We can try to go back, turn around in the white water and try to paddle back upstream,
We can close our eyes, complain, blame others and hope somebody else will sort it out.
Or we can take responsibility, despite the fear and uncertainty, and shape the experience we are in.
My Grandma used to say “Where there’s a will, there’s a way”. She was of course right. That’s a Grandma’s job.
This is a matter of individual and collective will.
Over the Edge – The Rollercoaster Ride
So here we are, whether we like it or not. We’ve spent the last three months listening to the “clunkety clunk” noise as we are pulled inexorably to the top of the first dive, and we can feel that knot of apprehension as we come to the point where up turns to chaotic down and beyond.
We have a choice. We can either shut our eyes,scream and wait for it to be over, or we can keep our eyes open, look around and understand what’s going on.
There’s a way of mastering the roller coaster.
Look at what is going on around you with fresh eyes. All of us suffer to some degree to “wilful blindness” – we sideline the difficult things and ignore the things we don’t like. It’s where the “elephants in the room” live.
It’s where we should start conversations, but don’t. We start them where they’re comfortable, and don’t threaten our status, our relationships, our territory, or our autonomy. We cling on to a sense of certainty and fairness, like those temporary periods of calm on the level parts of the rollercoaster.
Covid has introduced us to the first scary, but relatively gentle dive. What comes next – we’re not sure quite when or how – will be the equivalent of the double loop corkscrew thing. Probably, but not certainly, Climate Change. There might be one before that – a second wave, a destructive recession, or something else. We know the Climate Change ride is out there though, just not quite how we’re going to arrive at it.
That’s why we need to look around, to get a sense of what might arrive, look ahead to see if we can work it out, or for clues that it might be arriving.
To observe it, we need people who will keep their eyes open and face reality, as well as those from outside our own experience to help us. Physics and common sense tells us we can’t understand the the system we’re part of from inside it. We need a view from the outside. The “flat earther” in us needs a view from the space station.
If we have a better understanding of what’s coming up, we can better prepare. We can spot the parts that might be fun, as well as the parts where we check we know where the brown bag is.
We also probably want to know who’s in the same car as us. Who’s going to scream? Who’s going to help you notice? Who are you going to have fun with and who’s going to hold your hand when it all gets a bit much?
As we begin to get the hang of it, things change. We can anticipate, predict, prepare and no longer fear what’s coming. We can lead.
We can ride the roller coaster on our own terms.
Is this the rollercoaster you want to be on? Are you with the people you need to be with? Is this roller coaster a bit tame? Is there another that might challenge you more, with better views and new experiences? Where do you want to be?
Help those who don’t understand it like you yet. Reassure them, even while you’re still a bit scared. Tell them what you’re noticing. Go again, choose a bigger ride. Learn. Teach. Lead.
The Ride is not an Option
We are where we are, and we’ve a way to go yet. We can’t get off.
Once we understand what is going on, we can see the opportunities. The things we’ve been sidelining are real – the opportunities in a regenerative economy, simpler living, better living, the end of “more” as a virtue, a planet shared. Respect – for ourselves and others in a sustainable economy, because we can do it if we keep our eyes open.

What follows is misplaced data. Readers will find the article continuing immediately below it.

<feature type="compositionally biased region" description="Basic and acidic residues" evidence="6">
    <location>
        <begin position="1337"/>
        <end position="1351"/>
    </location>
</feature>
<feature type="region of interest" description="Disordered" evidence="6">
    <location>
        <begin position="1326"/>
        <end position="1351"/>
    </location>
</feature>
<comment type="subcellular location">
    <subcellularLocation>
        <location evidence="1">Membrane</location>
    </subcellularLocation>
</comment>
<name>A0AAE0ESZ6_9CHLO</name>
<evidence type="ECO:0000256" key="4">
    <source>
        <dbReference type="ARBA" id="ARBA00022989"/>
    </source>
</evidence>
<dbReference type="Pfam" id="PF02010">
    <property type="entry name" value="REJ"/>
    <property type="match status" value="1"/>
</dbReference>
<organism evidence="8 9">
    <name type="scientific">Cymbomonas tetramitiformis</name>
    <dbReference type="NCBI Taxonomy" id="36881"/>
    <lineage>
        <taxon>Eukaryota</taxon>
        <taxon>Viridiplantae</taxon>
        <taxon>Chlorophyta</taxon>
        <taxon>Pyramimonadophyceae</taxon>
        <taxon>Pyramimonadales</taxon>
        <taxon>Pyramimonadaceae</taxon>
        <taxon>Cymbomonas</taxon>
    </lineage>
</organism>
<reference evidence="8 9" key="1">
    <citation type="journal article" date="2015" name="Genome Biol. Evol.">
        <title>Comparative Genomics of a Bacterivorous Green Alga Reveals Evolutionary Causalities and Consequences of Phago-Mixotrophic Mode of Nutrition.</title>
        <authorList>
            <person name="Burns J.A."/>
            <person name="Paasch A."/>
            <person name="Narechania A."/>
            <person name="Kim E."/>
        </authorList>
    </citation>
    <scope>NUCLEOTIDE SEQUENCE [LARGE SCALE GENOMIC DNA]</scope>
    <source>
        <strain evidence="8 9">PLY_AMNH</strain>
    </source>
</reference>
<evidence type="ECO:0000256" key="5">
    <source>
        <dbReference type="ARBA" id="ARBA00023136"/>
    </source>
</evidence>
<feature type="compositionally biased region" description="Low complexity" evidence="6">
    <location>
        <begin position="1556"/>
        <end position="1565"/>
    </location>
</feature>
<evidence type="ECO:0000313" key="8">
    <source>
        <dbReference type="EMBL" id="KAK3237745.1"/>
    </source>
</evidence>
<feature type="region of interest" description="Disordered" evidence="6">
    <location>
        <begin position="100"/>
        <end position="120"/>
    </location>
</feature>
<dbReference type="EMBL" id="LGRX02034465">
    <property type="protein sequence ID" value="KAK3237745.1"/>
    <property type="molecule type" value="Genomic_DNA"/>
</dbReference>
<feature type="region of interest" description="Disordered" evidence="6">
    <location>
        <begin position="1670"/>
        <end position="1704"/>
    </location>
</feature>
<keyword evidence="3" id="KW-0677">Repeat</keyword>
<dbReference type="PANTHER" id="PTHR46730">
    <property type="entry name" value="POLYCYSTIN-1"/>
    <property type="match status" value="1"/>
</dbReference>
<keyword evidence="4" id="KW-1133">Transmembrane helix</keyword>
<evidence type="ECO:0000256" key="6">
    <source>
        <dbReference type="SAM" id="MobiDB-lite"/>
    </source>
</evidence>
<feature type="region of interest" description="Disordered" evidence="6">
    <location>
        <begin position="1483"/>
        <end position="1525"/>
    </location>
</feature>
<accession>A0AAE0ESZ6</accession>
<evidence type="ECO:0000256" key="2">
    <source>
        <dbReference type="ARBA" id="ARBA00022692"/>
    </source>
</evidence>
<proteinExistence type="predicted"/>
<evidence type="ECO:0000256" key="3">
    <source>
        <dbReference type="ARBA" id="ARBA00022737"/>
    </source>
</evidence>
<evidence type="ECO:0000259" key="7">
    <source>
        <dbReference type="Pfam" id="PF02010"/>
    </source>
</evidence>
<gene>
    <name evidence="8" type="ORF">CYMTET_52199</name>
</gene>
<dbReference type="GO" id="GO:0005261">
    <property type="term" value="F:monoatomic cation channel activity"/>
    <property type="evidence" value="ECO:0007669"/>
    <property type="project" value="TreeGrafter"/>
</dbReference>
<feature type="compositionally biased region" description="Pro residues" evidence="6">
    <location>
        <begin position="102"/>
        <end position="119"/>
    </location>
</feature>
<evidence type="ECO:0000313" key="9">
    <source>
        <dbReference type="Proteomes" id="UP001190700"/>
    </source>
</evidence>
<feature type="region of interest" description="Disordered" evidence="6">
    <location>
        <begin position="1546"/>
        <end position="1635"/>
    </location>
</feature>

We’re on the ride and there’s still time to choose which car we want to be in, and with whom, in order to enjoy the ride.
If we do, this will be hard work we’ll look back on with satisfaction.
I have been trying to win all of my life and in fact considering this fact, I’ve actually done quite well. I passed Royal Marines training with distinction, was promoted ahead of my peers, gained notoriety within the world of therapy quite early on and moved my way quickly to the top with a fair amount of ease.
But the large goals were still eluding me… you know, the ones that truly mattered to me.
My goals and ambitions, like yours I’m sure, have developed over the years as I have matured and become older. My calling if you will, has now taken the form of a mission statement that reads ‘facilitating lasting positive change within 100 million lives across the world’. A great statement however, as you know, it’s one thing to talk and dream about it but it’s another thing actually doing it. The truth was in fact that in the early days, I wasn’t getting anywhere close to reaching this dream and this was for one reason and one reason only… I didn’t have my toaster plugged in.
A lesson on toasters… you stick a piece of bread in the slot, you push down the lever and in a few minutes time… you receive a tasty piece of toast. But what if the toaster wasn’t plugged in? What if the electricity was somehow being blocked from flowing through the toaster? How long will it take you to get the desired effect if you were rubbing rocks together? A tricky and time consuming affair I’d hazard a guess!
I, like a huge amount of people in this world, was working without my toaster being plugged in. In other words, I was forcing, I was trying, I was even hoping but without being connected… I was getting virtually nowhere.
But connected to what? Electricity powers toasters but what powers us as human beings?
Well, it depends what your beliefs are… a theologian would most likely say God. An agnostic might simply say energy. An atheist might say thought power or consciousness and well the rest… they don’t quite know what to call it!
I don’t believe that the name really matters… the thing I do believe that’s important is that you become aware that it’s real.
No-one on this earth can do anything of any great significance unless they are connected… you must be aware and plugged in to your source if you are to truly fulfil the desires you are capable of.
How do plug yourself in?
The wonderfully simple fact is that you already are… you just need to take the time to recognise it.